By: Mary H. Dyer, Credentialed Garden Writer
Citrus sooty mold isn’t actually a plant disease but a black, powdery fungus that grows on branches, leaves, and fruit. The fungus is unsightly but it generally does little harm and the fruit is edible. However, a severe coating of fungus can block light, thus affecting plant growth. Most importantly, citrus with sooty mold is a sure sign that your citrus tree has been invaded by harmful insects. Read on for tips on controlling citrus sooty mold, along with the insects that create conditions ripe for fungal growth.
Citrus with sooty mold is the result of an infestation of aphids or other types of sap-sucking insects. As the pests dine on the sweet juices, they excrete sticky “honeydew” that attracts the growth of ugly black mold.
Sooty mold fungus can grow wherever the honeydew drips- on sidewalks, lawn furniture, or anything else under the tree.
If you want to get rid of sooty mold on citrus, the first step is to eliminate the honeydew producing insects. While aphids are often guilty, honeydew is also left behind by scale, whiteflies, mealybugs, and various other pests.
Neem oil, horticultural soap, or insecticidal sprays are effective ways of controlling pests, although eradication generally requires more than one application.
It’s also important to keep ants in check. Ants love the sweet honeydew and will actually protect the honeydew producing insects from ladybugs, lacewings, and other beneficial insects, thus ensuring a continual supply of the gooey stuff.
Control ants by placing ant bait under the tree. You can also wrap sticky tape around the trunk to prevent the ants from crawling up into the tree.
Once the pests are controlled, the sooty mold will usually wear away on its own. However, you may be able to speed the process up by spraying the tree with a strong stream of water, or water with a little detergent mixed in. A timely rainfall will do a world of good.
You can improve the appearance of the tree by pruning damaged growth as well.
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My lemon tree is covered in this black sooty like stuff? What is it and how do I get rid of it?
From the image you have supplied it looks like you have a fungus problem known as sooty mould which is caused by scale and/or other sucking insects and is a very common problem on citrus. Carefully inspect your tree, especially the undersides of the leaves, and you will see small scale insects adhered to the leaf. These insects suck the sap out of leaves, producing a sticky sweet substance called honey dew which attracts the growth of sooty mould. This mould can cover much of the leaves, reducing the plants ability to photosynthesise, affecting growth and fruit production.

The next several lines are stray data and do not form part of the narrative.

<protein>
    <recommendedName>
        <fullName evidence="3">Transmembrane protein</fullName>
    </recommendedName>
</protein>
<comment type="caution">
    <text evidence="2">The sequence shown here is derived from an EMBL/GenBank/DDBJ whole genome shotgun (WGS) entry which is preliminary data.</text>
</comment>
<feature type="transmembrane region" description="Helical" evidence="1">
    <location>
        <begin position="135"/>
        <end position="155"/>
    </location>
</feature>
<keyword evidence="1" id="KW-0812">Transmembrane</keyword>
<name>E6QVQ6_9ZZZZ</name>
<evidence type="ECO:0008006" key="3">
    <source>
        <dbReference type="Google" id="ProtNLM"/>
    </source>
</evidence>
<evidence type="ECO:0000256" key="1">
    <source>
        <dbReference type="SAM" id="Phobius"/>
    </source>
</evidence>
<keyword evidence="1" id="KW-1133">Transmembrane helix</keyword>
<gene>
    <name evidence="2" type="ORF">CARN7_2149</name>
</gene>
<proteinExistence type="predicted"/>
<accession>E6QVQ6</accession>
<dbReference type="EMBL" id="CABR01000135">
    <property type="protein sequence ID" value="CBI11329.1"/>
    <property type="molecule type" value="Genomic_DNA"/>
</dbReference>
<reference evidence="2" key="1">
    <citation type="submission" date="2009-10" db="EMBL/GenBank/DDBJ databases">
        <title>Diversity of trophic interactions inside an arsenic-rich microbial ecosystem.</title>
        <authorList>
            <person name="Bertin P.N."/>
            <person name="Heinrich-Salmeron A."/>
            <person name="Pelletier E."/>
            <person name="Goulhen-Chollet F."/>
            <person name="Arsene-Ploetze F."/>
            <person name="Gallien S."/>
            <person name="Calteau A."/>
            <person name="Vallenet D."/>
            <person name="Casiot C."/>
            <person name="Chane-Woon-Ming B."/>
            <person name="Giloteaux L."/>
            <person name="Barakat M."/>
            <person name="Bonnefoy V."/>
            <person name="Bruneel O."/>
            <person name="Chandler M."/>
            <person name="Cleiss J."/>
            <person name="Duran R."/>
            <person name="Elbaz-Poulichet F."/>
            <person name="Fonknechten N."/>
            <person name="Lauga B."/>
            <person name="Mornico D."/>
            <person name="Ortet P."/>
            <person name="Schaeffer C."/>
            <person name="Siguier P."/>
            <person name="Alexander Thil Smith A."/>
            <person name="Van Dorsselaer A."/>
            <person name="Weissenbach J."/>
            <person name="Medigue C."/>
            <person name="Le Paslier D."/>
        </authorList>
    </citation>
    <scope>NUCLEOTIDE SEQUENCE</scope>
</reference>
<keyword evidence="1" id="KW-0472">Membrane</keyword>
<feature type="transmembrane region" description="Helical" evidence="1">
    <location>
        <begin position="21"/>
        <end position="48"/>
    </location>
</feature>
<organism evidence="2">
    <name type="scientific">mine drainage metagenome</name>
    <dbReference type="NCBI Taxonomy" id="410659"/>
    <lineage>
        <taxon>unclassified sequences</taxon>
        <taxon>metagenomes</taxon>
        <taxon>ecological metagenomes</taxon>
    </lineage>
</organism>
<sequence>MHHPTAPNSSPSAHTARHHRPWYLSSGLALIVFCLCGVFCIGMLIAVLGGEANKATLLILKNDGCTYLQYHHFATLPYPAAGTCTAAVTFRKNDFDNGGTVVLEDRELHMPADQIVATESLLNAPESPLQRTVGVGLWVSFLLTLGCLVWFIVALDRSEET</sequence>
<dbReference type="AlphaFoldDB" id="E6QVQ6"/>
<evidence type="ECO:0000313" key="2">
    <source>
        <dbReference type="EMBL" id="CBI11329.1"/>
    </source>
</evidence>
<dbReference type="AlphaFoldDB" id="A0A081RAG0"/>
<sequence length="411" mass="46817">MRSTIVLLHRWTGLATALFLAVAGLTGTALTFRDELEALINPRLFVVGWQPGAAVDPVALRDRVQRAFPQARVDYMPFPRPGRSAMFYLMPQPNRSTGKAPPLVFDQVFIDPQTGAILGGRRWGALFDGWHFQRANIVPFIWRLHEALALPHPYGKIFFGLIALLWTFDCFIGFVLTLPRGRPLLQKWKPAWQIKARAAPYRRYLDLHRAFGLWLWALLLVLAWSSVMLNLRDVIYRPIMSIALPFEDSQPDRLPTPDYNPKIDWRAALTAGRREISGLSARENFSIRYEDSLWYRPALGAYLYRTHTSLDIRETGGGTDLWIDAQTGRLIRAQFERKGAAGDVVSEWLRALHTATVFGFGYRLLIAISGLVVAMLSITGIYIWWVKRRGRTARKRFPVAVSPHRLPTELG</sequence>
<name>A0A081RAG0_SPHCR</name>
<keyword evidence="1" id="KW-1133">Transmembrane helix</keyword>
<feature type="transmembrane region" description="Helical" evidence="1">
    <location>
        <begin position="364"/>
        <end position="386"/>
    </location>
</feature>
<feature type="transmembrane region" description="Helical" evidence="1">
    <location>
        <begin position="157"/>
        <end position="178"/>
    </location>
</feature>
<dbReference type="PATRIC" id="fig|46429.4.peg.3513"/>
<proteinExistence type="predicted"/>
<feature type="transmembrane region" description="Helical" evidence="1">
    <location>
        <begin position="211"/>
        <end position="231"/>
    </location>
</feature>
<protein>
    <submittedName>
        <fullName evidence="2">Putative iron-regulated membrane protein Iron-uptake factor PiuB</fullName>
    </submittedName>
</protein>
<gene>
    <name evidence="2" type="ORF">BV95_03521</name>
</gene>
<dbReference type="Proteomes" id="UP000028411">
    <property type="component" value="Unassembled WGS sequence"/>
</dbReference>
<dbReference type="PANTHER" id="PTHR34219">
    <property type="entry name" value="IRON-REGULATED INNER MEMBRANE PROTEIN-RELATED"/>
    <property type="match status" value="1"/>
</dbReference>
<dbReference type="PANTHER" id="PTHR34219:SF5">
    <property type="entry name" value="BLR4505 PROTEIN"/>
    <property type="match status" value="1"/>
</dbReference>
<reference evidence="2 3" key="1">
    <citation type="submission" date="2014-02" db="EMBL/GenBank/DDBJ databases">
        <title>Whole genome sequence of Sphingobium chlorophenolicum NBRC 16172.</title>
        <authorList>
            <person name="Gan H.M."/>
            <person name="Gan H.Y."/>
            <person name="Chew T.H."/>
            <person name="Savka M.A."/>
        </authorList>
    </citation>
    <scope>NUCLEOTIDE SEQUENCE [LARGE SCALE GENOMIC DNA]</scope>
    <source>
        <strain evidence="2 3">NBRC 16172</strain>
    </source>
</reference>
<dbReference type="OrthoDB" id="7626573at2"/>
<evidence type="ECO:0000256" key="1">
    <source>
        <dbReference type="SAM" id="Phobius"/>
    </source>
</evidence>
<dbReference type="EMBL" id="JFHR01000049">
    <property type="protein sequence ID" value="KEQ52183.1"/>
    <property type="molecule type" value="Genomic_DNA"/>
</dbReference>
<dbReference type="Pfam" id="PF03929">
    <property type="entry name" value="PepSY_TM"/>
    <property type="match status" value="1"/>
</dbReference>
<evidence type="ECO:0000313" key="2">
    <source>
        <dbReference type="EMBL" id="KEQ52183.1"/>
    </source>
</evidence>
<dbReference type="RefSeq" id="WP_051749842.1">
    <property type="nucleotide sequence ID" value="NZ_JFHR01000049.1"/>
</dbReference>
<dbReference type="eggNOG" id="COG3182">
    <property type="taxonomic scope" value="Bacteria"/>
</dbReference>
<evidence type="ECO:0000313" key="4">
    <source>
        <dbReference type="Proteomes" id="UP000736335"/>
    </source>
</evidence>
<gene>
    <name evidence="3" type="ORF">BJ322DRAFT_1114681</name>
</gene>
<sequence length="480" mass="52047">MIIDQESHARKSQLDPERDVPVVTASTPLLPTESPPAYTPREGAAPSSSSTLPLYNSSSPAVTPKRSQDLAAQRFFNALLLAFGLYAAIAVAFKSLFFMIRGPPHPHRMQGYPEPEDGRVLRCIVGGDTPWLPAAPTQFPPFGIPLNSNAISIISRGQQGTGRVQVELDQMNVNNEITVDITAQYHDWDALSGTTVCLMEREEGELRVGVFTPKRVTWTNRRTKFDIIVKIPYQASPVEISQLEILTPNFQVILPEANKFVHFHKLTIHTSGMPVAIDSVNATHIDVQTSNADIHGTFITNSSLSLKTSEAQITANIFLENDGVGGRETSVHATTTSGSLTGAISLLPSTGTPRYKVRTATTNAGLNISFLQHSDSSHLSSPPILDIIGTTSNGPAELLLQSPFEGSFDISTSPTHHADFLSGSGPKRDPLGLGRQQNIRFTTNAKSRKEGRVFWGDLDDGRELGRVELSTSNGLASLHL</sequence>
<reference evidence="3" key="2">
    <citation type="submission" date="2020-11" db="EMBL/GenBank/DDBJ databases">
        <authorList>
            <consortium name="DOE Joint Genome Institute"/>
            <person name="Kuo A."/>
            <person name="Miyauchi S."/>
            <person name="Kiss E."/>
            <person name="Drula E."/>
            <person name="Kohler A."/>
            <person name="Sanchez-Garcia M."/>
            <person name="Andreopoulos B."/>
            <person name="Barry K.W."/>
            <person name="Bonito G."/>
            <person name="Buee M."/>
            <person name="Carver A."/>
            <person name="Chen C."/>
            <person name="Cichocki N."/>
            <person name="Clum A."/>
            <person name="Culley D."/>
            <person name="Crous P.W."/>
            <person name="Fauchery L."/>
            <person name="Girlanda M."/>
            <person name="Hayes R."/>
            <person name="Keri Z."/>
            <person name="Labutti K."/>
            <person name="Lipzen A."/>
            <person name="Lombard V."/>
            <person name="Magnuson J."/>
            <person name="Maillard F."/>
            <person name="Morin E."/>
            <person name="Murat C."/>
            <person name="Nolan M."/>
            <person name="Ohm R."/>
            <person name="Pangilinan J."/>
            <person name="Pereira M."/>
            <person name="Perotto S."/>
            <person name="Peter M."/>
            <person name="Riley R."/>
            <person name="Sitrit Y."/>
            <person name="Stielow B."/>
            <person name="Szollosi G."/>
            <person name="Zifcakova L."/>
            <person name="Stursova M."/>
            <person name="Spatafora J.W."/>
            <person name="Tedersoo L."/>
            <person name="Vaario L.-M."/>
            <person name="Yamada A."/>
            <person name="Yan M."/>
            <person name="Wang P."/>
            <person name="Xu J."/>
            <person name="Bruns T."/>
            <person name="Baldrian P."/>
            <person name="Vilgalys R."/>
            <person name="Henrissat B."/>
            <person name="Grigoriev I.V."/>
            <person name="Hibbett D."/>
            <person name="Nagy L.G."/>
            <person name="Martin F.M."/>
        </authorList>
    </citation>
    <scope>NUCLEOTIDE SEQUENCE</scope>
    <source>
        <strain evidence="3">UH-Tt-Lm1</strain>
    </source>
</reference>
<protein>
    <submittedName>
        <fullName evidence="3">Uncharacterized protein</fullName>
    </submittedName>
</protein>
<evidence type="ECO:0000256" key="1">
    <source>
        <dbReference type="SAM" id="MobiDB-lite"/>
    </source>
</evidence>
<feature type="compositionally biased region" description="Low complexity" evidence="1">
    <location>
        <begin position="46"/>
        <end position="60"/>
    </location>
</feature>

To treat the problem kill the insects by spraying them with a good quality horticultural oil - good coverage is important, particularly on the undersides of leaves. Once the insects are dead there is no more ‘food’ for sooty mould to grow on so it will begin to disappear. Any fruit that has mould on it is fine to eat simply remove it by washing the lemons with soapy water. Healthy trees are less prone to pests and diseases so regular watering, feeding and attention is important. Citrus are ‘gross feeders’ so apply Daltons Goldcote Fruit & Citrus Tree Fertiliser just outside the branches’ ‘drip line’ at six-weekly intervals from late October to early December, recommencing late February through to early April.
Thankfully, not all pests produce honeydew, so you don’t need to stress each time you see insects land on your plant. Remember, it only shows up on your plant with the presence of this substance.
The insects that produce honeydew include:
It’s crucial to know that both the larvae and adult stages of all of these insects produce honeydew while feeding on your plant.
The first main task in dealing with the mould is to get rid of the insects that are creating the sap secretions.
Use a horticultural pest clean oil such as Neem oil and spray the foliage of the plant to kill off all the insects that have made your plant their new home.
Once all of the insects are removed from the tree you can begin to clean off the sooty mould.
Use a small amount of natural detergent to make a spray and coat all parts of the plant covered in the black mould. Make sure to get both sides of the leaves and let the detergent spray soak the leaves.
You can then either wait for the next good dose of rain to fall to wash the detergent off, or give your tree a good wash down with clean, clear water from the hose and you will see the black soot washing away.
You may need to do this step more than once if the mould cover was heavy. Don’t be tempted to scrub the leave or go overboard on the detergent spray for risk of doing more damage than the mould was in the first place.
If after ‘washing’ your tree you find that any of the branches have sustained too much damage due to the infestation, trim back the parts of the tree that are most affected, making sure to not prune your tree too hard, especially if it is a smaller decorative tree.
Once you have your plant looking more like it’s old, healthy self, make sure you keep on top of the insect control and continue to gently remove any of the sooty mould that remains until you have a display of green, shiny leaves once again.
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Last update on 2021-03-28 / Affiliate links / Images from Amazon Product Advertising API